Tell me about being a nurse...(and also my issues...beware)

I have to say I don't think I would EVER say nursing is not difficult, but it's varied so people can usually find a fit somewhere. But, you definitely need to be able to know science, math, and critical thinking (For example, today I had drawn a lab value X; what does that mean; and what do I do next? If you don't really know, that could compromise a patient.)
I know people in school for early education, and they tend to be creative and have a genuine affection for kids.
Nursing classes I think are tough, because you are expected to know a lot in short period of time, and there are labs and clinicals. Not sure about early education classes though...t.

Last edited by NJT; 04-22-2010 at 11:47 PM.
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Frau, you're beautiful. It is crazy that you say men don't find you attractive. They must be idiots, anyway.

A black man? Hee.

It is hard to believe that they would allow a 2 year degree for something that exceedingly difficult...considering that there is so much to learn and know...and then, a lot of people work while they are getting the degree...

I never thought it would be easy. The social smarts/book smarts thing doesn't worry me as much as possibly making a mistake, or not learning everything there is to know because I would be going to work at the same time (and thus, my attention would be diverted in two directions). I would really hate to just work part time...I just dug myself out of the crazy debt I incurred in college the first time (but I still owe some $...just not that crazy unreasonable, high interest stuff). Plus, I can't comprimise my current career path in case the nursing doesn't work out for some reason (that sounds dumb, I know, but I always have to have a backup...right?). I guess I can't start on this unless I'm fully committed, and I'm not quite there from the sounds of it.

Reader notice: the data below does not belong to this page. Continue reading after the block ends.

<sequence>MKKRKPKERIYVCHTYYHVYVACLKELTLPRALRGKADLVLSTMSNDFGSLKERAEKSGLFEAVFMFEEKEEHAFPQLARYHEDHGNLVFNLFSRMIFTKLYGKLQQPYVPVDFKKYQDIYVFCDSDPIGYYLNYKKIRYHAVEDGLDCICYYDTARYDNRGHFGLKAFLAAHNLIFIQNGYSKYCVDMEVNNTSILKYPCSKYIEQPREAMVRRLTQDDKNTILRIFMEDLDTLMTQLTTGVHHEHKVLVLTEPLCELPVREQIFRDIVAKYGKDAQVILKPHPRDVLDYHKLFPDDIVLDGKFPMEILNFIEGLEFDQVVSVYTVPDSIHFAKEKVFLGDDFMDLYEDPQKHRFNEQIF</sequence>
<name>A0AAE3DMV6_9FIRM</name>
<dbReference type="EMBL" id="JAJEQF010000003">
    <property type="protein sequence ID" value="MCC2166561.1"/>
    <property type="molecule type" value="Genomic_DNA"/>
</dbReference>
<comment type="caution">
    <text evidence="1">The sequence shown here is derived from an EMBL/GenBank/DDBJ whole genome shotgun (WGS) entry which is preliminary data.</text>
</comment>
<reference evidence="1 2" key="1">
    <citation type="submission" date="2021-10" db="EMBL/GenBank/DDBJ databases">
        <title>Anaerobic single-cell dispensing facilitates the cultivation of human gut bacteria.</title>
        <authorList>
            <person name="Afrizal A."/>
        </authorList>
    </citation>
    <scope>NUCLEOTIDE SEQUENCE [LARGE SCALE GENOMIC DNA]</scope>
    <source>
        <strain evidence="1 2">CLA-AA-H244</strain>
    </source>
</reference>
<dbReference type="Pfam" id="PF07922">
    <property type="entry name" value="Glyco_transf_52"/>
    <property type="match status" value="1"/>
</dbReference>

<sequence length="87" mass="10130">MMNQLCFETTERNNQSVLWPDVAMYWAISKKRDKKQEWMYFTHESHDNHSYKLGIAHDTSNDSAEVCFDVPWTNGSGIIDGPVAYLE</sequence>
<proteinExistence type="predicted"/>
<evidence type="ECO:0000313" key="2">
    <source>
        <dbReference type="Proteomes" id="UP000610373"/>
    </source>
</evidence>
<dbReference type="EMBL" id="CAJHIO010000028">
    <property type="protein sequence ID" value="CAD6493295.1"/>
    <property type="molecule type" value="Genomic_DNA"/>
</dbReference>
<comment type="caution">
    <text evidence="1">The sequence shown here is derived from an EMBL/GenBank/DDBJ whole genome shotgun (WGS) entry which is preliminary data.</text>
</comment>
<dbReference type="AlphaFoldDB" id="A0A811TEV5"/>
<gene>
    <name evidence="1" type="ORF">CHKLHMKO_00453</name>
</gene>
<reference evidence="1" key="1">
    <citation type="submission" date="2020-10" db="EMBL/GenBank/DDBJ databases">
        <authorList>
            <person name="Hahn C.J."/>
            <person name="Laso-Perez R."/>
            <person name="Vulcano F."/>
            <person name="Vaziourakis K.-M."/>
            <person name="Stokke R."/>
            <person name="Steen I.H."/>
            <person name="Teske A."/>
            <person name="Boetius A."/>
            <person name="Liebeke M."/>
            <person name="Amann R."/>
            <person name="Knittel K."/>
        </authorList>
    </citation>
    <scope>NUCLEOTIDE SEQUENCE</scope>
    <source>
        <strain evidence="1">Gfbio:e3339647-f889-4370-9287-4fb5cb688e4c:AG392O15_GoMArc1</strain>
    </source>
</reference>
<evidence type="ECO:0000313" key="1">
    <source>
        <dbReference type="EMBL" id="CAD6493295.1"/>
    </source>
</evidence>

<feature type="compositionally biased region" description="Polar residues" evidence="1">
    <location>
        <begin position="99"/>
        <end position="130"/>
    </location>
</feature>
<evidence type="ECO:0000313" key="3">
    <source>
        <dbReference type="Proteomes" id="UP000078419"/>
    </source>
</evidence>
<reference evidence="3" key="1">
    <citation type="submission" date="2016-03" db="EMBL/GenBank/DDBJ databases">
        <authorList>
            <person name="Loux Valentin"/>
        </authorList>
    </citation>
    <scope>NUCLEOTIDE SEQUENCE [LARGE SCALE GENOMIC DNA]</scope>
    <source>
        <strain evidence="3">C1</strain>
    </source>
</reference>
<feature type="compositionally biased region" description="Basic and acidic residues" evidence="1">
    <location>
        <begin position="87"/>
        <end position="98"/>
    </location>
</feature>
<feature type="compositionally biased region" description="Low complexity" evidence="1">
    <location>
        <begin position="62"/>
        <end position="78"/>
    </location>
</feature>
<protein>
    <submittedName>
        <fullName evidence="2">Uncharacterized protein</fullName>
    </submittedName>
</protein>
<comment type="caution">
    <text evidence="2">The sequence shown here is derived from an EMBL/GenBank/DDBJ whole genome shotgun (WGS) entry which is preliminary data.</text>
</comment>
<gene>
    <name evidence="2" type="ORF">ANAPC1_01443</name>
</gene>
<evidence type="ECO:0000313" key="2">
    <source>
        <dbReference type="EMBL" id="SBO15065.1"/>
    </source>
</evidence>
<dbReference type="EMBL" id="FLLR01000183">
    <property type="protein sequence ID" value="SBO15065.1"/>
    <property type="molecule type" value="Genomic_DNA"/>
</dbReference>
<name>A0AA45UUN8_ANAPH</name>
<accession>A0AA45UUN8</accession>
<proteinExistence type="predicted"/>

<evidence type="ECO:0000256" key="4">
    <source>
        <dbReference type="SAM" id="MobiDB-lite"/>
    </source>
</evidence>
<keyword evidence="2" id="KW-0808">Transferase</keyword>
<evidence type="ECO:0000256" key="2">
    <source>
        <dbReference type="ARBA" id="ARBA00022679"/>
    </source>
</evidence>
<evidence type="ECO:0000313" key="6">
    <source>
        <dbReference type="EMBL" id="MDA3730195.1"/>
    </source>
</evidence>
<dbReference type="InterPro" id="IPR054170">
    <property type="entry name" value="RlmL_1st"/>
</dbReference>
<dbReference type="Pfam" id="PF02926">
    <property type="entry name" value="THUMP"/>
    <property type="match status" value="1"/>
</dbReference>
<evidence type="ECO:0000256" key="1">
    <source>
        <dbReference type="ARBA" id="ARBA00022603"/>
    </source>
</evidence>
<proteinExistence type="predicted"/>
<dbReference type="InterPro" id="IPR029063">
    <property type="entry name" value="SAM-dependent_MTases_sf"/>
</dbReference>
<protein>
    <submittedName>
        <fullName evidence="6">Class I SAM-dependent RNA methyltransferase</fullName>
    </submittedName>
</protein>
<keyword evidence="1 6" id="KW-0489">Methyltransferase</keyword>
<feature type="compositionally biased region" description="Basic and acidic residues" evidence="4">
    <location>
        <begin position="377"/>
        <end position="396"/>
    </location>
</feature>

I have another concern, too. They're closing hospitals where I live (new news since I started the thread)...I guess I should get the hint. Not many jobs, lower-paid jobs, hospitals closing...My area must be going down the tubes. However, there are still a lot of hospitals that will be open, but with all the job losses from the ones that will close...
date a black man. i know that sounds weird, but i think that will help improve your self-esteem.
Originally Posted by frau
I guess that's a cheaper alternative to therapy or nursing school.
Originally Posted by Kenzie_06
lol! yeah, bad advice. sorry slinky!
Originally Posted by frau
No, I don't think it's bad advice - just struck me as funny when it's compiled with the other posts in this thread. I wouldn't know if dating a black man would improve self-esteem or not - could be the solution, you never know. I do hope that certain members of this board don't catch wind of your comment and turn this into a race thread.
I have another concern, too. They're closing hospitals where I live (new news since I started the thread)...I guess I should get the hint. Not many jobs, lower-paid jobs, hospitals closing...My area must be going down the tubes. However, there are still a lot of hospitals that will be open, but with all the job losses from the ones that will close...

I wonder where you are (you don't have to tell me) because our hospital is growing, and neighboring towns have employments ads for their hospitals in our paper all the time. It's the only industry around here that's doing well. I'm not sure what Dayton and other large cities nearby are doing, but I haven't heard that they're shutting hospitals or laying people off. Will you be open to re-location once you finish school?